Boeing (BA.N) unveiled a new version of its best-selling 737 aircraft on Monday, injecting life into a faltering civil aviation market as French President Emmanuel Macron flew in to open the world’s biggest airshow in Paris.
After years of booming orders driven by increased air travel and more fuel-efficient planes, passenger jet manufacturers are bracing for a slowdown in demand while they focus on meeting tight delivery schedules and ambitious production targets.
In a sign of their more modest expectations, some companies have cut back on staffing and catering at this year’s Paris Airshow and made less space available for the media.
But Boeing generated a burst of activity on the opening day by launching the 737 MAX 10 to plug a gap in its portfolio at the top end of the market for single-aisle jets, following runaway sales of the rival Airbus (AIR.PA) A321neo.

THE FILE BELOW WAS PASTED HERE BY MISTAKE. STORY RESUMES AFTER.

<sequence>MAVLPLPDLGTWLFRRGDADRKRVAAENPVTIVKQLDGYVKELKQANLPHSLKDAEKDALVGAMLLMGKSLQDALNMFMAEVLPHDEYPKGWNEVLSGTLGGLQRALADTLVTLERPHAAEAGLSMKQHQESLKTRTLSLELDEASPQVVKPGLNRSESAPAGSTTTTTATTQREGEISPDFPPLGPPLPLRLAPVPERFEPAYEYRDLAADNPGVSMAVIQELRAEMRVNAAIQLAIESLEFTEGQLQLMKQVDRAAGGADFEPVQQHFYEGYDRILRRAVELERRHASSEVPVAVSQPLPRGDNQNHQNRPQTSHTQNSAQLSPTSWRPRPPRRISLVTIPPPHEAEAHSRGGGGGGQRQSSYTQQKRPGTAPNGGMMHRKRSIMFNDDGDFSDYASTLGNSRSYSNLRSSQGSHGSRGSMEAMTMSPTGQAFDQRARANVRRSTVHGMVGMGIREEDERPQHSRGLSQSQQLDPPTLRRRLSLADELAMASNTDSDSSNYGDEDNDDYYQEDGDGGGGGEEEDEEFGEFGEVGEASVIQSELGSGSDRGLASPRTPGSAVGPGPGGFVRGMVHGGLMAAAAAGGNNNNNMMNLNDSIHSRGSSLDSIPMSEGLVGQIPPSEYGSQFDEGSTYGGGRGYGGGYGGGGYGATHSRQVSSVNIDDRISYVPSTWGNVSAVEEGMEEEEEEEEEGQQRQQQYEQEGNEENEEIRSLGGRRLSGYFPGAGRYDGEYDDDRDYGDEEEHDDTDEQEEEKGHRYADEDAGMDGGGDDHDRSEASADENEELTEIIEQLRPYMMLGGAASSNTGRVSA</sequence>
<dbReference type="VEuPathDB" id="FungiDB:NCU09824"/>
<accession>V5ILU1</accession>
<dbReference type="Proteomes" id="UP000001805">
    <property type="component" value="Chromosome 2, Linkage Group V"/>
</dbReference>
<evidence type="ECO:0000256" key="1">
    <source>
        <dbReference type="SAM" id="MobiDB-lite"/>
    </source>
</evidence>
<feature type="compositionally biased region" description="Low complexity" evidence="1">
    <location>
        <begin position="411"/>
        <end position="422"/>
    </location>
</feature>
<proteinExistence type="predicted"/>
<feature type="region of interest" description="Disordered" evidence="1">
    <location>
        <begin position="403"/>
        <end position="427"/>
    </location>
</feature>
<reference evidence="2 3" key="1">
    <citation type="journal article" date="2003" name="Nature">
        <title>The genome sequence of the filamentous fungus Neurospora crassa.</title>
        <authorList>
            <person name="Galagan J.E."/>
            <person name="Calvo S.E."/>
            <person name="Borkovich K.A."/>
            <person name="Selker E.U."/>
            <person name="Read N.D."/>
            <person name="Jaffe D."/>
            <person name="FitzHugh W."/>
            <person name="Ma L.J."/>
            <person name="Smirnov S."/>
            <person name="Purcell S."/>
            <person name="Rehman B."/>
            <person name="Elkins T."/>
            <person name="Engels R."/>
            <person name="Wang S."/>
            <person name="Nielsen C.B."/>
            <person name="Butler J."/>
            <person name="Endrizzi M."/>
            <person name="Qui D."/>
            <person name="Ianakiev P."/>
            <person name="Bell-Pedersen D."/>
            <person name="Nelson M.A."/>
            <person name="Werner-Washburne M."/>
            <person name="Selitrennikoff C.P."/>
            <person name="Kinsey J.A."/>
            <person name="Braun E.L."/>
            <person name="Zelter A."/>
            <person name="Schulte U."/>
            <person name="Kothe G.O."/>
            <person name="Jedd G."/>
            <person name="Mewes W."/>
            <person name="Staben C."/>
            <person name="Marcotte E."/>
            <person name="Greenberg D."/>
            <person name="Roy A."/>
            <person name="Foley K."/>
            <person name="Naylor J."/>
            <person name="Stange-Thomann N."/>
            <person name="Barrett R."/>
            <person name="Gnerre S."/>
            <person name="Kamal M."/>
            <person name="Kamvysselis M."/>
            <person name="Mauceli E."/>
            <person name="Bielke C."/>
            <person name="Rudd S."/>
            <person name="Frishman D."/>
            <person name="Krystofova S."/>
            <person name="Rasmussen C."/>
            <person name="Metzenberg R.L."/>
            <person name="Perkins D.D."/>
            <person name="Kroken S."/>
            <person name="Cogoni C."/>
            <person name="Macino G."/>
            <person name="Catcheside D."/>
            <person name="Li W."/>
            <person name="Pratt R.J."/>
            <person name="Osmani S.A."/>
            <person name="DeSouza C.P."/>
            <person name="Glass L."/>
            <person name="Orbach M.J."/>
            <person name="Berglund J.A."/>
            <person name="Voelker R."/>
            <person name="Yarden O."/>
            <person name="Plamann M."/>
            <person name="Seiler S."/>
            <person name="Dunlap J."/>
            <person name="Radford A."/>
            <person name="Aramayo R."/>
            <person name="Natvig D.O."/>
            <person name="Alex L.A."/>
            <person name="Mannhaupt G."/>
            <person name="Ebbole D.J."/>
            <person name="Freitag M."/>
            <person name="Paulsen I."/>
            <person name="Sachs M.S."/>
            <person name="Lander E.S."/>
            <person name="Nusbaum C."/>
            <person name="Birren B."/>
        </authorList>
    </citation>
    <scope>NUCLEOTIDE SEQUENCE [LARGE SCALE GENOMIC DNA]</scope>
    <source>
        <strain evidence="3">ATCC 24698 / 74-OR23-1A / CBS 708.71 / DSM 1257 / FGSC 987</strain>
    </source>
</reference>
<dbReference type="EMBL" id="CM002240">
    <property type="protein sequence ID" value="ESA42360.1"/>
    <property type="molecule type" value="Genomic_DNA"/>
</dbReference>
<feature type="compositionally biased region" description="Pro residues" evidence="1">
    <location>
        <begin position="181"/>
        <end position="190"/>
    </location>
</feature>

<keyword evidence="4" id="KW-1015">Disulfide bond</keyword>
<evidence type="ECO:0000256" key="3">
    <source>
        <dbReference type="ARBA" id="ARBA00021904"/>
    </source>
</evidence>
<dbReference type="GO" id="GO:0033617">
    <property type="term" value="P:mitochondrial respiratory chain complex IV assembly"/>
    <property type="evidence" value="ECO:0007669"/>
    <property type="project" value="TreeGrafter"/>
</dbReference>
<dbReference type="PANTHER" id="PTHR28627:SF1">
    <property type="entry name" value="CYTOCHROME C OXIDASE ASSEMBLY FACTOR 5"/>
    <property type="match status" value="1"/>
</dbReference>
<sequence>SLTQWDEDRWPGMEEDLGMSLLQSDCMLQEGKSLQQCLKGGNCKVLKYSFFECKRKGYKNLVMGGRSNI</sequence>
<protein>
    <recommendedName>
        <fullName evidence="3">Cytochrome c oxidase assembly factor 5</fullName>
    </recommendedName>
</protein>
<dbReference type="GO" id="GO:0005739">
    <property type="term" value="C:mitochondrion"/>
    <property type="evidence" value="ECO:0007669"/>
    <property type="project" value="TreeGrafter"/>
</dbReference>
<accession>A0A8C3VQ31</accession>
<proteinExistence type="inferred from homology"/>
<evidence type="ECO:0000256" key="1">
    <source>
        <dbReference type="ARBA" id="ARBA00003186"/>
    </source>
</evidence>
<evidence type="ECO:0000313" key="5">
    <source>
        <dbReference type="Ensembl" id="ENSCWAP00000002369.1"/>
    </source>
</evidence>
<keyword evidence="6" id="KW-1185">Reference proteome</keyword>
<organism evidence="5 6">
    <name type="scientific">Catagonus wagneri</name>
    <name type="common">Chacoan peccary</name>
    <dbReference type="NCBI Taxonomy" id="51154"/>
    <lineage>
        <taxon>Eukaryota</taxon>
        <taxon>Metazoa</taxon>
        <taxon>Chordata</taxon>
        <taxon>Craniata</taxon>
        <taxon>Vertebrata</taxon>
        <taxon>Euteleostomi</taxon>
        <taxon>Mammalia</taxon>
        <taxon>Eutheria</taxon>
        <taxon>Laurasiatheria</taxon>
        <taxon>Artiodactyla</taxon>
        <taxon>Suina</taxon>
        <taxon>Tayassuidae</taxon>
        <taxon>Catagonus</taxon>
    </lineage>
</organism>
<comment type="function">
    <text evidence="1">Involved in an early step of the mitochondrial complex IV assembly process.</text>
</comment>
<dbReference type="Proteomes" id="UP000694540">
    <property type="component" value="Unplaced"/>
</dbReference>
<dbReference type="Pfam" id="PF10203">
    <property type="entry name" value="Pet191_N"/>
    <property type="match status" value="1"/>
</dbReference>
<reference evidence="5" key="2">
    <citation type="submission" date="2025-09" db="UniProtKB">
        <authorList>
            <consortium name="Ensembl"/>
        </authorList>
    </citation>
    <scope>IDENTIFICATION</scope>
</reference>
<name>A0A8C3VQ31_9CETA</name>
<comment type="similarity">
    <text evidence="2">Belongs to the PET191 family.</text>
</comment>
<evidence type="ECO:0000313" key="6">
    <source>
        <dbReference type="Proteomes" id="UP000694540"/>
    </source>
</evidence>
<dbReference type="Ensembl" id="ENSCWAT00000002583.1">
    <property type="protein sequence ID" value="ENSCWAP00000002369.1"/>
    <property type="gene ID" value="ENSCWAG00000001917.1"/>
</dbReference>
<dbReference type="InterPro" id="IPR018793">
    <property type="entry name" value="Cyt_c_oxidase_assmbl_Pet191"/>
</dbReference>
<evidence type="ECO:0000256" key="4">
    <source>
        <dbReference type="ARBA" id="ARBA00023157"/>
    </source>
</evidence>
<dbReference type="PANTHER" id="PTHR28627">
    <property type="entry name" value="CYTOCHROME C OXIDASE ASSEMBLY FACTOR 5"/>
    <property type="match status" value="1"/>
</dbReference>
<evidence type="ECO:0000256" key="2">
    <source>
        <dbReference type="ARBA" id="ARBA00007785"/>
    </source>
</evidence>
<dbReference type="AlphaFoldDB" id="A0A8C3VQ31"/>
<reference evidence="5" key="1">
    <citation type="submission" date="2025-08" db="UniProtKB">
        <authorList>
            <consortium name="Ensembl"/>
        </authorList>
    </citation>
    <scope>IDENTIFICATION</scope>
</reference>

The U.S. planemaker said it had more than 240 orders and commitments from at least 10 customers for the new 737, which can carry up to 230 people in a single-class configuration.
“Many airports are running out of capacity and for those airports this is a perfect aircraft,” said Ajay Singh, the chairman of low-cost Indian airline SpiceJet (SPJT.BO), as his company signed a provisional deal to buy 40 MAX 10s.
However, Airbus immediately hit back with an order for 100 of its popular A320neo planes from leasing firm GECAS, as well as a deal for 12 A321neos with Air Lease Corporation.
Airbus sales chief John Leahy brushed off the latest Boeing challenge saying much of the interest in the MAX 10 was from existing Boeing customers switching orders from other models.
Providing more reassurance for planemakers, Qatar Airways said it was sticking with plans to increase its fleet and routes, despite a diplomatic rift with four Arab nations which have closed their airspace to the company.